• Was it technology or biology that made me a better songwriter?
These past few years, I have always credited my brain injury with transforming my abilities as a songwriter, but maybe the truth is more prosaic. Maybe instead of a mystical, magical rewiring of my neural circuits I simply got my hands on better gear. Possibly.
I smooshed my cerebellum in early 2006, the same year Apple introduced the first Intel-based Macs. I bought one and overnight working with Pro Tools changed. Before Intel, whenever I added a track I felt like a bomb disposal expert snipping a wire. Would the computer crash? Would I lose what I had been working on? Would I live? But after Intel, I could work without the fear of constant problems and it was so freeing. For the first time in memory I could simply pop open the computer and get to work on a song. No more futzing with buffers and bit depth and sample rate and track count and plug-ins to unfreeze my computer. Nirvana.
As a result, I started to really use Pro Tools, to cut and paste whole sections of a tune as easily as if I were moving text around in word processor, to experiment with multiple guitar parts and tones, to layer up a few more vocal harmonies, to start over if I had to. Most important, I could punch in and out easily, so if a messed up while playing a part, I just backed up, set the marker, set the pre-roll and tried again. If you’ve ever worked with tape, you know that punching in and out was a High Art. The only way to do it very reliably on your own was to invest in a foot pedal, which I never did, but even then, it was an unpredictable adventure. Pro Tools made it mundane and that simple fact, plus cut and paste editing, made all the difference, at least for me. Because I like to get a song down fast, just rough and tough, listen to it, maybe play it in the car for a few days, note the changes I want to make, then do it again. And again. And again until I’m happy, and knowing I could work this way, being freed of the limits of tape, meant that as I worked on songs I no longer had to compete with my gear, cajole it into functioning properly, overcome its quirks not only to finish a song, but also to simply experiment with ideas.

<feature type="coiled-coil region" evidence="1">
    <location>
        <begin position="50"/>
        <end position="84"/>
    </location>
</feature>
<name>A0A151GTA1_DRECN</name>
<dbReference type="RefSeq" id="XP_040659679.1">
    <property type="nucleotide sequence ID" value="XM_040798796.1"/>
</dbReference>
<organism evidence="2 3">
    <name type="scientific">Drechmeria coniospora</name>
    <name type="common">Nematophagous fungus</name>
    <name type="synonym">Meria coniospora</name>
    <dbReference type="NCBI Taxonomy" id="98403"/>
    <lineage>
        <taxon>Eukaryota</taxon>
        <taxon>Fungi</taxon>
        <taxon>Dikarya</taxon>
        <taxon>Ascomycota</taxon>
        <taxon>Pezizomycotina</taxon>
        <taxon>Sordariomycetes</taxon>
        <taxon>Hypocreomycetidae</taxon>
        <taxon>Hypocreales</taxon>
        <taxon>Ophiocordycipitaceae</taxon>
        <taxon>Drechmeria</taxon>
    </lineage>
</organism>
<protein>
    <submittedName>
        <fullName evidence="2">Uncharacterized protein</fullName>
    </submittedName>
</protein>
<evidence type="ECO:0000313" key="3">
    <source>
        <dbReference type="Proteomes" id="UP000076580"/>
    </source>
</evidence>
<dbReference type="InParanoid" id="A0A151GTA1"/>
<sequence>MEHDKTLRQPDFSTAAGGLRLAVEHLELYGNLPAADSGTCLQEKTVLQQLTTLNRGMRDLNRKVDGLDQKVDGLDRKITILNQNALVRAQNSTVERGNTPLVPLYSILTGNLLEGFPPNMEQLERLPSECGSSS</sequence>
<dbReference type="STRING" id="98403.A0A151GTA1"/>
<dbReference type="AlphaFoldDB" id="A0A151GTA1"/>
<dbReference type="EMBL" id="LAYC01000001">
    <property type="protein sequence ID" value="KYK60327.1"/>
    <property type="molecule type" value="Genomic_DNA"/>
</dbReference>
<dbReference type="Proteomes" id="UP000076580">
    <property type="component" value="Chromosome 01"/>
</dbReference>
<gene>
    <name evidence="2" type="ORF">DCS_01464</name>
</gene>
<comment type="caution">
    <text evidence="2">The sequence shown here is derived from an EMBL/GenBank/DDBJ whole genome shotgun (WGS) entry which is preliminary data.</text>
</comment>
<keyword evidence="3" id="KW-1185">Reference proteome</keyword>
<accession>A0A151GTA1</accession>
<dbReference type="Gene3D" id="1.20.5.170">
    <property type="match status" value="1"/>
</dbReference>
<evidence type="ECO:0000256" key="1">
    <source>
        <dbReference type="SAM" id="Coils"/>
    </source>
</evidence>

Do I still believe my brain injury played a role in my growth as a songwriter? Absolutely, the biggest. But, contrary to an assertion I made in an earlier
, the gear helped, too.
Which reminds me, I’ve always wanted a...